How can one per­son con­quer so much ter­ri­to­ry in a life time to actu­al­ly change the face of the world? What char­ac­ter­is­tics and cir­cum­stances cre­at­ed this phe­nom­e­na?

As  con­sul­tants, we are brought into orga­ni­za­tions to help the CEO’s reshape the cul­ture, the orga­ni­za­tion and oth­er aspects. In read­ing Weatherford’s Ghengis Khan, I was con­stant­ly aston­ished  and amazed by some of his lead­er­ship char­ac­ter­is­tics. We are so quick to judge based on sto­ries passed down.

1. He orga­nized and pro­mot­ed based on abil­i­ty, not clan sta­tus or roy­al­ty;

2. Pre-planned all mil­i­tary cam­paigns leav­ing lit­tle to chance and learn­ing from each encounter (from the peo­ple whom he con­quered);

3. Fran­cis­can artists bor­rowed themes and tech­niques brought thru com­mence by the Mon­gols. At the monastery  at Assisi you can see sub­jects depict­ed in events from the life of Christ as Mon­gols with Mon­gol dress, and tex­tiles unknown at that time in Europe;

3. Incor­po­rat­ed (not as slaves) the con­quered civ­i­liza­tions into the Mon­gol Empire, tak­ing the best ideas and peo­ple to work in the new­er, larg­er Empire;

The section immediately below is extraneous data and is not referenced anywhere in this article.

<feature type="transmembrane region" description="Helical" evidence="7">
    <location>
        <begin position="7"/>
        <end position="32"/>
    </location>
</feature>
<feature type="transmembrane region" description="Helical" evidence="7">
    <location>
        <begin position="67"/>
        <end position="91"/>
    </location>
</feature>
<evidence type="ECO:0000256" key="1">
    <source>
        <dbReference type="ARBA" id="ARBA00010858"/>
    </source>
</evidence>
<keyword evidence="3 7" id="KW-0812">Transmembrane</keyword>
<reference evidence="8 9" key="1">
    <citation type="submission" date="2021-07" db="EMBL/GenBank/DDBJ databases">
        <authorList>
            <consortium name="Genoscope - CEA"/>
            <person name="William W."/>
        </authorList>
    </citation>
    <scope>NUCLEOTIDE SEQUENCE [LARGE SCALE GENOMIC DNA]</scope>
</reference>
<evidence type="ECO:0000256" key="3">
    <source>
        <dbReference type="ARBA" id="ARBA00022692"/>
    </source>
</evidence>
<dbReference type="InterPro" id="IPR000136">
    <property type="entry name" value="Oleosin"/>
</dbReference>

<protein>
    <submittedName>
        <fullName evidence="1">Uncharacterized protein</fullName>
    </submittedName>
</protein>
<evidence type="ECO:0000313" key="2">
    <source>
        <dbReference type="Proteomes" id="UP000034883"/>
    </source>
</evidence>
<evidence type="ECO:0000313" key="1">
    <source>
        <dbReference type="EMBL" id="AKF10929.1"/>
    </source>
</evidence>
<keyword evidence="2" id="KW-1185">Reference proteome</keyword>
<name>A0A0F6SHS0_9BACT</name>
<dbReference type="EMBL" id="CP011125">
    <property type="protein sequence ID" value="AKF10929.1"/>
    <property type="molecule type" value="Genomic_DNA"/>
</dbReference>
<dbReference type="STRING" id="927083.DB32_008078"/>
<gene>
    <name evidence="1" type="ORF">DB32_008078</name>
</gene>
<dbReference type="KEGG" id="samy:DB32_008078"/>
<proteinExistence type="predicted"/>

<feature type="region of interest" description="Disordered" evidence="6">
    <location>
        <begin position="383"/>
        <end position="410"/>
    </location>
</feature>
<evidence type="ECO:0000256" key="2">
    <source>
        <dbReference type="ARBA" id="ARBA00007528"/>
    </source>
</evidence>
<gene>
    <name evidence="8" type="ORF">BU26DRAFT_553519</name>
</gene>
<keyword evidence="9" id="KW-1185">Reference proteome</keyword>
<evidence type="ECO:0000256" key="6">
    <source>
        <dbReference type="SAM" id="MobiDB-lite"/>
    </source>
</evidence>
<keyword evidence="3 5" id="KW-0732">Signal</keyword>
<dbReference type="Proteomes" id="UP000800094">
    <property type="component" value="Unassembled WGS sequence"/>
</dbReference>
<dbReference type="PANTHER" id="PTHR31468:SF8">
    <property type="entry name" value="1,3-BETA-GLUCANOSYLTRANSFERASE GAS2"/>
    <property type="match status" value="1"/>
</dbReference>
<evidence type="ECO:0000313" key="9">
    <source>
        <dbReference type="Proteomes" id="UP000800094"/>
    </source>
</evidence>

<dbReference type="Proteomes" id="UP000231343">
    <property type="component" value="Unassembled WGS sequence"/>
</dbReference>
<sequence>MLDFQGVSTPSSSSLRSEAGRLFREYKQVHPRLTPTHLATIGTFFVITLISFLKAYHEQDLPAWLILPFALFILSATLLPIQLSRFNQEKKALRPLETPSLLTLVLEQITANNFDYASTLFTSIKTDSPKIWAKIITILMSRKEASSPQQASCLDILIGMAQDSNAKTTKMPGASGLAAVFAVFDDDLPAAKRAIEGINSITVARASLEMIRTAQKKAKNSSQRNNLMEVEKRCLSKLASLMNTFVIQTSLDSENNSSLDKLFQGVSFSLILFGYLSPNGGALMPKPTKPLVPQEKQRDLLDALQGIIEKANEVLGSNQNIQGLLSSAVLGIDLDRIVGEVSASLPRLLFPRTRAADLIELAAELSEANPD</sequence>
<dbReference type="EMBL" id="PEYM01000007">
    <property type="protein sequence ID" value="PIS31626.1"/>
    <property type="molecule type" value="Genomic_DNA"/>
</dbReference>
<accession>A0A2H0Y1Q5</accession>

4. Set up a com­mu­ni­ca­tion sys­tem, a postal sys­tem and also got into print­ing;

5. Estab­lished a rank­ing sys­tem with­in the mil­i­tary that guar­an­teed loy­al­ty, fair share dis­tri­b­u­tion, again based on mer­it, and guar­an­teed care for mil­i­tary fam­i­lies whether wound­ed or dead;

6. Women also held posi­tions of promi­nence  through­out the Empire;

7. He allowed all reli­gions a place in the Empire;

This is not to say that he did not kill ene­mies and pil­lage oth­er groups. How­ev­er, he nev­er made  sport out of killing and tor­ture as was done in Europe.

How would you judge his lead­er­ship style? Weatherford’s book is cer­tain­ly well writ­ten and enlightening–a worth­while read.



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